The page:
Presidency 01

The panellists and moderator: (from L to R) Mr Azmoon Ahmad, Dr Gillian Koh, USP alum Goh Wei Leong (moderator), Mr Nizam Ismail and Professor Kevin Tan.


Mere months separate the country from its first reserved Presidential Elections. With this momentous marker in the country’s history fast approaching, The Sessions invited an illustrious panel to sound off on the issue, particularly how the new ruling will go on to impact the way that the Malay community views itself as a heterogeneous entity, and the political landscape of Singapore at large. As a platform for intellectual discourse within the programme, as well as for the sharing of varying opinions, The Sessions was extremely fortunate, on 3 April 2017, to be able to welcome Dr Gillian Koh (Deputy Director of the Institute for Policy Studies), Mr Azmoon Ahmad (Nominated Member of Parliament), Mr Nizam Ismail (Co-Founder of RHTaylor Law) and Professor Kevin Tan (Faculty of Law, Constitutional Law Specialist) to USP. It proved to be an extremely lively evening, with panelists and audience alike taking turns to both critique and defend the new amendment, and even dabble in the odd conspiracy theories.


The evening began with an invitation from the moderator for the evening, USP alum Goh Wei Leong (BIZ + USP, Class of 2016), to reflect on what we already knew about the Reserved Presidency. After a short beat of stillness, Wei Leong drew these reflections from the crowd in one-word answers, and these were added to a word cloud on a whiteboard. Words like “messy” and “confusing” were offered. References to people like Tan Cheng Bock and Ong Teng Cheong were also made, given the related news earlier that day. The word cloud would prove salient for the discussion that followed this initial sharing.


Presidency 02

USP students engaging actively with the panellists.


Each of the four panellists then took the floor to give their personal take on the new ruling. Some chose to draw on their expertise, and commented on the stringent requirements that have been introduced and how they would limit competition. Whilst another shared results from recent studies, with these indicating that fewer than half of all Singaporeans truly understood the role and function of the President. The panelists’ sharing also helped to distill certain questions. Was the Malay community consulted enough on their views of the new amendment? And, would such policies – reminiscent of affirmative action  have a negative impact on the way the Malay community viewed itself in the long term? In their experiences, the panelists shared that the responses they had found were mixed. Some in the community were resigned to the fact that a Malay President would never be elected on his/her own merit - for voting along racial lines remains a significant issue, and this new ruling is thus welcome. Yet others disagreed, citing concerns that it would be discouraging, and that the administration might not be listening. Such was the wealth of personal views, information and perspectives that the four panellists shared, and the experience was an exceptionally eye-opening one for Singaporeans and exchange students alike.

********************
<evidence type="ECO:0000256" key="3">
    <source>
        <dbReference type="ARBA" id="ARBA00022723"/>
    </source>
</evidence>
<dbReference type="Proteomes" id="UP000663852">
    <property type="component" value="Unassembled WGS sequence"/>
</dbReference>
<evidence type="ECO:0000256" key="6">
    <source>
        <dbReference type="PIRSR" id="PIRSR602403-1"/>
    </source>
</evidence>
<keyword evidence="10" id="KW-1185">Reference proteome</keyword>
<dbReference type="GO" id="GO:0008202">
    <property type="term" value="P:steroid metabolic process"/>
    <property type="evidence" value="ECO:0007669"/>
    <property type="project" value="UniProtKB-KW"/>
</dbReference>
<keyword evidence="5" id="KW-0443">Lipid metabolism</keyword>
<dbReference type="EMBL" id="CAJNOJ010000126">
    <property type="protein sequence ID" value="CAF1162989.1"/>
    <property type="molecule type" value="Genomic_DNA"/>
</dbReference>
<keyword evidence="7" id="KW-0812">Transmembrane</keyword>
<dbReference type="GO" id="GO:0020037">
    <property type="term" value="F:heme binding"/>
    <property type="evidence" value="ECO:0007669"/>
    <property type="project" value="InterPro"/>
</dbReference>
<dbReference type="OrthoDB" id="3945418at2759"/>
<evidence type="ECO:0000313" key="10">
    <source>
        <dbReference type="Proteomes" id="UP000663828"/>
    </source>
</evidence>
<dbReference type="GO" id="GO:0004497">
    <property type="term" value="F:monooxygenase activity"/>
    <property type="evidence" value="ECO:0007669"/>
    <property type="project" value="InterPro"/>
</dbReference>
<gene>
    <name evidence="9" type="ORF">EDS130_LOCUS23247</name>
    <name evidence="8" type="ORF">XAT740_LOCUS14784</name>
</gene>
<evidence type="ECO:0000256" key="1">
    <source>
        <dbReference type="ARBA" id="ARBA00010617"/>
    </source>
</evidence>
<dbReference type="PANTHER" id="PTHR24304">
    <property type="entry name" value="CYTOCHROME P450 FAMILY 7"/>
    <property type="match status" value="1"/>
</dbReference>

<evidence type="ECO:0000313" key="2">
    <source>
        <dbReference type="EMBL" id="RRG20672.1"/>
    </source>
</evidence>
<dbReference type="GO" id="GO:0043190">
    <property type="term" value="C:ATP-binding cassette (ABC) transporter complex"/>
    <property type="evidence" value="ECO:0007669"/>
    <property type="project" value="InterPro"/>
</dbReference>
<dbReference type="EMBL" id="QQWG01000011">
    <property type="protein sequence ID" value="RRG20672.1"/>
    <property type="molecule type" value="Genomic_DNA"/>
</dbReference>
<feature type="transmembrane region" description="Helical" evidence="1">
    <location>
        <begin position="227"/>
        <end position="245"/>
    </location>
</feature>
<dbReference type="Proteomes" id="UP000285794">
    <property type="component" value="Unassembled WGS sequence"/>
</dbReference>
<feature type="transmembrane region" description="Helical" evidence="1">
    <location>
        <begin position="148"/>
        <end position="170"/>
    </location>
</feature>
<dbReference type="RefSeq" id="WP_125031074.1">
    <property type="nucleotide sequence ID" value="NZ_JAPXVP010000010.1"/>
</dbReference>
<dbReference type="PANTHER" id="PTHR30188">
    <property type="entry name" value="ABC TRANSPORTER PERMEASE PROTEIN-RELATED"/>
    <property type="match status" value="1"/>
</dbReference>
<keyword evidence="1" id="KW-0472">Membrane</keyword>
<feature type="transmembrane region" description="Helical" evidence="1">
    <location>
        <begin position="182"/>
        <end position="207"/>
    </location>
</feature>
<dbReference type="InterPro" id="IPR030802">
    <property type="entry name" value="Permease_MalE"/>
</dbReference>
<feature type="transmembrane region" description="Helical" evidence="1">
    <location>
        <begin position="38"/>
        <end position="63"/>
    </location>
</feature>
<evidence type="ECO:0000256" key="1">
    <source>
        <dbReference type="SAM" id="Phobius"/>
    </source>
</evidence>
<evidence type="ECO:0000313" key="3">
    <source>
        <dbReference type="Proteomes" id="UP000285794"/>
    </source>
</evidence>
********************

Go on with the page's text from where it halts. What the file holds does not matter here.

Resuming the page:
After this initial sharing, the participants were given the opportunity to share their own views, takeaways and questions, giving rise to lively debate. Disagreements over the finer points of the amendments were raised, and old conspiracy theories were resurrected. Issues regarding parity were raised too (e.g., why should a private sector candidate be held to standards that existing public servants are not). The willingness of the participants and panellists to engage with any and all points made for a varied conversation, one that extended well past the intended duration of the session.


The evening’s questions may have not been satisfactorily capped off  between the lines of official statements, there can only be speculation. What I found most heartening about the entire affair, amidst the residual uncertainty, was that there seemed to be a deep-seated interest and concern for the state of the country’s policies. It is all too easy to allow apathy to take over: Elected President? So what. Not my problem. Or so goes the belief. But to have been a part of such a vibrant discourse confirms that the cogs of civic engagement remain turning among students in Singapore as was epitomised by USP students.


Presidency 03

The USP community had a lovely discussion with our invited panellists on various issues related to the topic.